3 June: A university student charged for holding a flare during last month’s heated budget protest rally in Sydney has been let off the hook, with a court instead labelling him a good Samaritan.
University of Technology, Sydney, pharmacy student Mohammad Baqir Jaafar was arrested on May 21 as he marched in the city with other students, student unionists and academics.
The 1000-strong crowd were protesting against the federal government’s proposed cuts to university funding announced in the May 13 budget, when some protesters clashed with police.
Officers pounced on Jaafar and bundled him to the ground after they spotted him holding the flare aloft.
But while the 23-year-old pleaded guilty to possession of a dangerous article in a public place at the Downing Centre Local Court on Tuesday, he denied he lit the flare.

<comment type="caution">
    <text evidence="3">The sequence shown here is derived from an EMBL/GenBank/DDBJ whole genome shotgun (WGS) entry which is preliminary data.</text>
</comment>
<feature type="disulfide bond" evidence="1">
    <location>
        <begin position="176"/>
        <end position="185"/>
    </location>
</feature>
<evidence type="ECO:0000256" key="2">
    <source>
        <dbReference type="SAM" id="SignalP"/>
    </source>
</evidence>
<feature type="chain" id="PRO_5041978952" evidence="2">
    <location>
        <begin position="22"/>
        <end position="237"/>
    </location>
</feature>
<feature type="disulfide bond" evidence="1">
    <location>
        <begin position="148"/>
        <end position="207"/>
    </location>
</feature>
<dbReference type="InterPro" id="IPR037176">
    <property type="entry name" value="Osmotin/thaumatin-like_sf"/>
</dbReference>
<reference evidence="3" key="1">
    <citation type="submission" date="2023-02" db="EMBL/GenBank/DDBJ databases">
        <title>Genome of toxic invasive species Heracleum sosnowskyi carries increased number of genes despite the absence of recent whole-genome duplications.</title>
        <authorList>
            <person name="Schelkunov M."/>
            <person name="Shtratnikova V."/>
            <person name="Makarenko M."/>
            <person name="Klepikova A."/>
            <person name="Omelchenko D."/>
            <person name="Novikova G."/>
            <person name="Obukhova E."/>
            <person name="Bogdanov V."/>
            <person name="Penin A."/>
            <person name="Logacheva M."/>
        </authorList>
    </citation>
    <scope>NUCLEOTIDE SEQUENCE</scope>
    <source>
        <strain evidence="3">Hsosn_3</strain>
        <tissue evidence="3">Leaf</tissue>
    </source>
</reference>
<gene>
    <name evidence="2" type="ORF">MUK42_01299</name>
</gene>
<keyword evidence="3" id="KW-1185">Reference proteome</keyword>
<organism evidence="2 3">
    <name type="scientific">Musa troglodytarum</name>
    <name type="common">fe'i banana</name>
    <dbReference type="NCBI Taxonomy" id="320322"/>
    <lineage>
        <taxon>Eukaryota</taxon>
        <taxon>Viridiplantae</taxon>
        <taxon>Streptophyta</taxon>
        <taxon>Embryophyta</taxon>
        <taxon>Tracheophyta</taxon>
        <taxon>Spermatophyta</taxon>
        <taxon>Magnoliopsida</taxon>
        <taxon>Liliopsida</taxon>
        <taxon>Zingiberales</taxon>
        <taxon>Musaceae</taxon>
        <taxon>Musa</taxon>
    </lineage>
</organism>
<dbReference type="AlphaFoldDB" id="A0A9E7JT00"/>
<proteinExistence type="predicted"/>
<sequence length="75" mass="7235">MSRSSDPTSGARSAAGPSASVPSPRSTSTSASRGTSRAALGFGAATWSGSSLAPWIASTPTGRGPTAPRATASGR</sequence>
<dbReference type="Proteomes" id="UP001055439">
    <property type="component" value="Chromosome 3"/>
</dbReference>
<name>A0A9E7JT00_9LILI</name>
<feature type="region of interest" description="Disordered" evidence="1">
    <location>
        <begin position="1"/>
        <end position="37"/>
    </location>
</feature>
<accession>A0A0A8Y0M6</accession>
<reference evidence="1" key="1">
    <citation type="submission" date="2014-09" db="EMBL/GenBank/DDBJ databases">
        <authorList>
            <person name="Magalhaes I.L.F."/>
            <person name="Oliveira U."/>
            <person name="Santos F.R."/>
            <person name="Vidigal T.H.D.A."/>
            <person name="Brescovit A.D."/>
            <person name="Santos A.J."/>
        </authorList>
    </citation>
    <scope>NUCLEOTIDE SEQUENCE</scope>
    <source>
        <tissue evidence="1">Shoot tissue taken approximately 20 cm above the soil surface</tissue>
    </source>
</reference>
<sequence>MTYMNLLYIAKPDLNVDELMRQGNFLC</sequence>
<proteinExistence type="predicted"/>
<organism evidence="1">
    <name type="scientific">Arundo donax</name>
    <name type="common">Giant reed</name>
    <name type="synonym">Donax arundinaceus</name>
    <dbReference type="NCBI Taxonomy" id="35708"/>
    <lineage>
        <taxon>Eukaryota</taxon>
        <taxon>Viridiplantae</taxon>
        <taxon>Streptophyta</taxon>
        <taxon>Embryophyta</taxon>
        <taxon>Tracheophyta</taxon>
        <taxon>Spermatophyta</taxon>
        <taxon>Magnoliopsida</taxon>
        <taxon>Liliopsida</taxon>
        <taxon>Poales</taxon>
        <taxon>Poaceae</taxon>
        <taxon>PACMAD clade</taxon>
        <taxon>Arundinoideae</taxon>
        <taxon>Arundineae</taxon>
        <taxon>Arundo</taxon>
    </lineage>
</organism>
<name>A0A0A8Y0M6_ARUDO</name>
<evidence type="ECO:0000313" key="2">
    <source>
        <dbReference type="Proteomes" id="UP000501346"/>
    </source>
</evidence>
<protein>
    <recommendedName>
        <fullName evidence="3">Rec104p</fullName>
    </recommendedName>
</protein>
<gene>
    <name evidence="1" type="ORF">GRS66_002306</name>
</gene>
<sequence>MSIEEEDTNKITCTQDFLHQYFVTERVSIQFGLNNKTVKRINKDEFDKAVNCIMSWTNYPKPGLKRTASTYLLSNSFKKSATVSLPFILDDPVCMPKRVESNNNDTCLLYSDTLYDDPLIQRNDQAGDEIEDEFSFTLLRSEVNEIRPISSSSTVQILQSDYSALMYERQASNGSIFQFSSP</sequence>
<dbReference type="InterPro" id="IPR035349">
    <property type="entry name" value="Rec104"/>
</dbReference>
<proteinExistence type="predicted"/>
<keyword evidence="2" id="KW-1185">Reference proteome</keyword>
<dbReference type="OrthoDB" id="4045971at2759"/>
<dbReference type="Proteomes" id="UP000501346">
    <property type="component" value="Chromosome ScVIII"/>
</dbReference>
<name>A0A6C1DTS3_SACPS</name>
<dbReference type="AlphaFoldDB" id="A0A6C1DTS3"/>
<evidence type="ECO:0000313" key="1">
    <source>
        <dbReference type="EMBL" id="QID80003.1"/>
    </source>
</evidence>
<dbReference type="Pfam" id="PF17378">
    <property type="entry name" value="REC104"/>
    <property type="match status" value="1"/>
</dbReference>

His lawyer Mahmoud Mandoh argued his client, who also holds a Bachelor of Medical Science degree, found the flare on the road and picked it up only to move it to the side of the street so it didn’t hurt other marchers.
“As a health student, he is aware that the smoke from a flare is harmful to the respiratory systems of other human beings” Mr Mandoh said.
In quashing the charge, Magistrate Gregory Grogin cited Jaafar’s spotless record and reminded the student the dismissal was a once-in-a-lifetime opportunity.
“When I saw this on the TV, I thought, ‘How dangerous, how unacceptable’,” Magistrate Grogin said.
“But it seems like on that day he might have been a good Samaritan, and I’ve got to give him the benefit of the doubt.”
Outside court, Jaafar said he was relieved the ordeal was behind him.
“I was the wrong person to get arrested,” he told reporters.
“It was supposed to be the person in front of me.”